During the fifteenth and sixteenth centuries technical chronology, the study of calendars and of dates in ancient and medieval history, was both a fashionable and a controversial discipline. Theologians debated the dates of the Creation, the Flood, and the Crucifixion. Astronomers and historians argued about the identity of the eclipses that could supply absolute dates for events long past. Classical scholars reconstructed the religious beliefs and political
practices that had governed the Greek and Roman calendars. Clerics and consultant experts, finally, debated what was to be done to mend the obviously faulty calendar of the western Church. Poliziano and Pico, Luther and Melanchthon, Copernicus and Kepler all studied and wrote about chronology.
Late in the 1570s Joseph Scaliger (1540-1609) turned his attention to this field. He had already established himself as an innovative and ingenious editor of Latin texts, as the first volume of this study showed. But he now became one of the most celebrated scholars in Europe. He synthesized the work of dozens of other scholars, many of them now forgotten. He started or took part in many technical debates. And on such central problems as the date and nature of the Last Supper, the
reliability of the various Old Testament texts, and the worth of the fragmentary historians of the ancient Near East, he showed remarkable erudition and insight. This book tells the stories of chronology and of Scaliger himself. It describes the scholarly circles in which he
moved - above all the University of Leiden, the most innovative in Europe, where he spent the last decade and a half of his life. And it reconstructs his relations with contemporary scholars and scientists - notably Tycho Brahe and Johannes Kepler - and his remarkable, if wholly unofficial, career as a teacher. It is a sequel to volume I: Textual Criticism and Exegesis, published in 1983.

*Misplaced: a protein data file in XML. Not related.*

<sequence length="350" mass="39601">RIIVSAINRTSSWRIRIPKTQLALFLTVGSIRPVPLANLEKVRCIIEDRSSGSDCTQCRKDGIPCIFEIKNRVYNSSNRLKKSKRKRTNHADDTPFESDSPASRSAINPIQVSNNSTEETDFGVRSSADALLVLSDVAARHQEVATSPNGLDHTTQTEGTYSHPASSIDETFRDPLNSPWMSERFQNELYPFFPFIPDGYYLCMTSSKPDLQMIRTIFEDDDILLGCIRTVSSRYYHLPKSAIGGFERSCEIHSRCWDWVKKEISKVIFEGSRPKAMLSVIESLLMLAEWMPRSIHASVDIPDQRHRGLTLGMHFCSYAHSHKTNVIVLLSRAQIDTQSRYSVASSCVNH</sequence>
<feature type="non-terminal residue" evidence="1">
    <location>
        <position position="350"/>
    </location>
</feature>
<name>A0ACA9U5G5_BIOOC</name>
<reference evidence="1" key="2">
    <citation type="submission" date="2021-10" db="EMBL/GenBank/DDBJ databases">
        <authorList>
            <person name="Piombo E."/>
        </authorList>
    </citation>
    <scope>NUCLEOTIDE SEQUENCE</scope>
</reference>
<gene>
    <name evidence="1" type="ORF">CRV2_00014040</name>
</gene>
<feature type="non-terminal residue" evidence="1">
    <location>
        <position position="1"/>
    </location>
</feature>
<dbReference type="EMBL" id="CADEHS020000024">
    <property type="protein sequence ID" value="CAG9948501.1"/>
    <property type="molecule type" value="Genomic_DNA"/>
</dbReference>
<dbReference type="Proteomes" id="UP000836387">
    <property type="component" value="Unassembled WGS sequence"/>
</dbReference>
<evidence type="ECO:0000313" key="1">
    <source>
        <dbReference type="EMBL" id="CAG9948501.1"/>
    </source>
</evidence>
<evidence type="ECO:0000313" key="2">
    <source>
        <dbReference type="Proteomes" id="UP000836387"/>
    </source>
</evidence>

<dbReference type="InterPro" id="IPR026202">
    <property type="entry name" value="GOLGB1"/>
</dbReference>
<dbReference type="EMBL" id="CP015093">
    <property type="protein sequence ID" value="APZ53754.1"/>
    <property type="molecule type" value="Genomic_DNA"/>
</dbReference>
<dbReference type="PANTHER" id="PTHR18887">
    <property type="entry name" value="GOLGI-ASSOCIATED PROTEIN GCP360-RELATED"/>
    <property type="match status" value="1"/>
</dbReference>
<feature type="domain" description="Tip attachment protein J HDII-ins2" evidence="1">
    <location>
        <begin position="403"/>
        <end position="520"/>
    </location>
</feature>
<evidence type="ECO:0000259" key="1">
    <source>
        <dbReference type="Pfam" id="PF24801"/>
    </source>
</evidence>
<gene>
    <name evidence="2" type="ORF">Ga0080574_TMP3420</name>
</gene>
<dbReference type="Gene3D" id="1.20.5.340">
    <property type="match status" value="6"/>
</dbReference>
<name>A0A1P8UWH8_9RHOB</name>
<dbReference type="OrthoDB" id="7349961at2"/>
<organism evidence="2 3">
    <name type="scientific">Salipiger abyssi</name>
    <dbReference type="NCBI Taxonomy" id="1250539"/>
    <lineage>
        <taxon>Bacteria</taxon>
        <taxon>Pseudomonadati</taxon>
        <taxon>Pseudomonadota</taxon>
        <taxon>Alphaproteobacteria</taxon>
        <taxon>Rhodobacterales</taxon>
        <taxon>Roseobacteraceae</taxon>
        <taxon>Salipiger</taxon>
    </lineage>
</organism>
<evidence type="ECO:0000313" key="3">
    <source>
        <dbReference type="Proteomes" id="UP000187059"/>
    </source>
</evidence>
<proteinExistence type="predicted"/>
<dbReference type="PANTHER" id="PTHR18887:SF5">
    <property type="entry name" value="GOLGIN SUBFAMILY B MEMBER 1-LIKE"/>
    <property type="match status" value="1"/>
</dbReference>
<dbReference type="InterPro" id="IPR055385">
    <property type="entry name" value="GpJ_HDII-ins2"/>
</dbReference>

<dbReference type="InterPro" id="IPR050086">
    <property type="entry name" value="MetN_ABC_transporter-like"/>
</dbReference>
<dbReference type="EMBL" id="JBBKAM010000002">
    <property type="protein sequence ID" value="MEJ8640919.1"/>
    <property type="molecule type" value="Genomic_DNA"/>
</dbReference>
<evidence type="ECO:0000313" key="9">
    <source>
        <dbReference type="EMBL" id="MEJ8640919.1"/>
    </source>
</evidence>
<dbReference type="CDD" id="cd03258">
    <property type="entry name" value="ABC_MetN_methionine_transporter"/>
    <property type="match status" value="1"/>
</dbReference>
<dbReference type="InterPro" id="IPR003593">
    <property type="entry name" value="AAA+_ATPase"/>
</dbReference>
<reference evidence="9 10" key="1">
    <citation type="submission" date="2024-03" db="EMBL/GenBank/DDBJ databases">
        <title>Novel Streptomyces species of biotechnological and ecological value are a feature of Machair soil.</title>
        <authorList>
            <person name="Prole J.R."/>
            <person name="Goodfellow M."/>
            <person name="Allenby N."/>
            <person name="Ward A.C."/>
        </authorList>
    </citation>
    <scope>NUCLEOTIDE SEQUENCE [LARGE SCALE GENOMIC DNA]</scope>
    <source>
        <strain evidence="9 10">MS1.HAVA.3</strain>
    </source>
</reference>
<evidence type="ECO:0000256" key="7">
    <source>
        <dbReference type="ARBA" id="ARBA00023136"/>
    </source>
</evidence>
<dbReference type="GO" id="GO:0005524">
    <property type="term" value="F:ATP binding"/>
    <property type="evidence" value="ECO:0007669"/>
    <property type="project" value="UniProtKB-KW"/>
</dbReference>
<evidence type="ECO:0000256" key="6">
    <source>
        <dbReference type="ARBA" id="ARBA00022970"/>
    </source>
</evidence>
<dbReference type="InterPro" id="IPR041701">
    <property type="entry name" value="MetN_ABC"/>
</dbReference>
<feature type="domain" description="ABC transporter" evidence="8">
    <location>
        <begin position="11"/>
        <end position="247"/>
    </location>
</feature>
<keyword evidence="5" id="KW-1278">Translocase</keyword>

'a remarkably rich insight into a vigorous period of scholarship for which the modern world, even the world of Classical learning and history, has little taste.' 'Grafton's weighty and copiously annotated volume does more than justice to this side of Scaliger's life. It is a model of erudition and flourished prose of a sort that fits Scaliger far better than purple robes ever did.'
The London Review of Books
`After the passage of a dacade, it is a pleasure to salute the appearance of the second volume ... Grafton assesses as well as describes, and he is not afraid to point out the master's errors ... his conclusion is fundamentally positive, commending the work for 'its intellectual ambition, its richness in detail' and 'its willingness to depart from ancient testimony and modern dogma' ... his hero's extraordinary range of interests, knowledge and skills is
made clear for the first time ... he has resurrected him, and, still more important, he has resurrected his work ... In so doing, he has done a signal service to Renaissance studies ... anyone interested in late Renaissance humanism or in the history of historical writing cannot afford to ignore it.'
Renaissance Studies, Vol 8 No 3
`highly technical book ... G.'s monumental book is rewarding and instructive ... G.'s even-handed apportionment of credit and discredit, both to Scaliger and to his critics, invites and will receive respectful attention ... rich stores of minutely documented information and the discriminating assessments to be found in this remarkable book.'
E.J. Kenney, The Classical Review, 1995
The turn to chronology; "Emendatio Temporum"; Scaliger in Leiden; "Thesaurus Temporum".
Series: Oxford-Warburg Studies : Book 2
Number Of Pages: 784
Published: 16th December 1993
Publisher: Oxford University Press
Country of Publication: GB
Dimensions (cm): 22.86 x 15.24
Weight (kg): 1.09